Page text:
To put things in perspective, the average Canadian consumes 67 BOE per person per year. This is almost twice the amount as the rest of the developed world. We are, however, a very large country that gets very cold in the winter. Naturally, we are going to use more energy than other smaller countries with moderate climates. We’re also home to energy-intensive industries like manufacturing, mining and agriculture. Our quality of life in Canada is linked to energy usage too, as we drive to manage our professional and personal lives. The average person on the planet consumes 13.4 BOE per
person per year and as a planet, emit 32.1 gigatons of CO2 annually. Of that energy used, a little over half comes from oil and gas, about a quarter from coal, and the rest from renewables. “I don’t know what your own view is on CO2 and climate change, but my own view is, we’ve been pumping CO2 in massive quantities into the atmosphere for about 150 years now. I don’t think you can pump that much of anything into the environment and not change it,” says Slubicki. “So, I’m a believer in climate change. And I believe we have to do something about it. And I also believe, we can’t afford to be wrong. How much are we willing to bet that it’s not the cause?”
The future is intriguing and concerning. If we do nothing, by 2040 the planet will have 9 billion people and consume on average 15.1 BOE per person per year. The world would emit 42.7 gigatons per year. However, if we were to follow the Paris Agreement, by 2040 the average person would consume a year and the world would emit only 18.3 Gt of CO2 per year. What changes to make that happen? Coal usage is reduced, renewable usage grow, nuclear energy becomes a larger part of the equation, but most importantly, energy efficiency improves. Even so, under the Paris Agreement scenario, 48 per cent of global energy in 2040 comes from oil. “For those people that say it’s a declining industry, and that it doesn’t have a future….it has a great future. Under any scenario, oil and gas is still the primary source of energy for decades to come,” says Slubicki.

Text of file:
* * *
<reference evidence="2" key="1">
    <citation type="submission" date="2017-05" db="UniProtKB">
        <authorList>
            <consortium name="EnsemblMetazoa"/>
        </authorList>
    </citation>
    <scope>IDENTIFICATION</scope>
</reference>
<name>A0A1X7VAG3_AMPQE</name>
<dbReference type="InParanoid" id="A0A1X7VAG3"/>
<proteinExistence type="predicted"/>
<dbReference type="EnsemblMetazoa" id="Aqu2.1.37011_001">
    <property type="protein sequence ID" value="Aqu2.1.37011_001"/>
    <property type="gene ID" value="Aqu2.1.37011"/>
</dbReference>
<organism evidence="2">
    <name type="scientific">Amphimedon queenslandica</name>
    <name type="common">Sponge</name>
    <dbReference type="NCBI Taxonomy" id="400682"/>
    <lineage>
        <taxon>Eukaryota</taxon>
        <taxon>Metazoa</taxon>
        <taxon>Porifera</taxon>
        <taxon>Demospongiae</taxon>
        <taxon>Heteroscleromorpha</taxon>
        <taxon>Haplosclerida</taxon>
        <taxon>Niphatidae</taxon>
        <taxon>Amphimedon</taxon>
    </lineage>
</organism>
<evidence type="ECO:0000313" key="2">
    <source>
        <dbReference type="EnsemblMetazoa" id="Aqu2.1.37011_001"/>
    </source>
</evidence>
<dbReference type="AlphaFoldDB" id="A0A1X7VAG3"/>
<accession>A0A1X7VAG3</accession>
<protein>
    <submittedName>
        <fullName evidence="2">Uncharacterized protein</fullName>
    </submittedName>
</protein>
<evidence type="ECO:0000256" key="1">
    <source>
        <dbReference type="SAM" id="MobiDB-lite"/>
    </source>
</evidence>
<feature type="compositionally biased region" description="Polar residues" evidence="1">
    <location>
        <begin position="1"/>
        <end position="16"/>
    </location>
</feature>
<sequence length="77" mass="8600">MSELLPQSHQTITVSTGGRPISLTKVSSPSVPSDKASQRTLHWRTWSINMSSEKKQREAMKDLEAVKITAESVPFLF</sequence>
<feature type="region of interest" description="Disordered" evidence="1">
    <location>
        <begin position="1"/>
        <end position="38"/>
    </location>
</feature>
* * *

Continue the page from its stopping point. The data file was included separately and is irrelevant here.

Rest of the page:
Canada is positioned to lead in global oil production, even as theworl d shifts to reduce oil consumption in favour of renewables and increased energy efficiency. Now, Canada is sixth in the world for oil and natural gas producers behind the United States, Saudi Arabia, Russia, Iran, and Iraq, and fifth in the world for oil producers behind the United States, Russia, Iran, and Qatar.
However, there has been a powerful movement for many years now to divest from Canadian oil. Banks and investors have been pressured to pull away from an industry that has been vilified. This is a free country and this movement is free to exist and operate. Let’s assume this movement is successful and the Canadian oil industry shuts down or is greatly reduced. Canada and the rest of the world now have to get their energy from the remaining oil producing countries. “Which of these countries has a higher worker safety standard than Canada? Which of these countries has better human rights standards? Which of these countries has higher ethical standards? Which of these countries has better gender equality standards? Which of these countries has better human rights standards? Which of these countries has better Indigenous consultation, and has higher environmental standards?” poses Slubicki. He argues that Canada is the best and most responsible oil producer in the world. Despite all the forces pushing against Canadian oil production here and abroad, this industry has to succeed. This reasoning appears to be taking hold and, despite the polarization of the subject, this
rationale is going to persuade more and more people to see the importance of Canada being a major global oil producer now and in the future.
1The Standing Senate Committee on Transport and Communications Evidence; May 1, 2019, https://www.lloydminster.ca/en/news/
2Canadian Energy Leadership – Chris Slubicki, https://www.youtube.com/watch?v=raMwTUjB224&t=2316s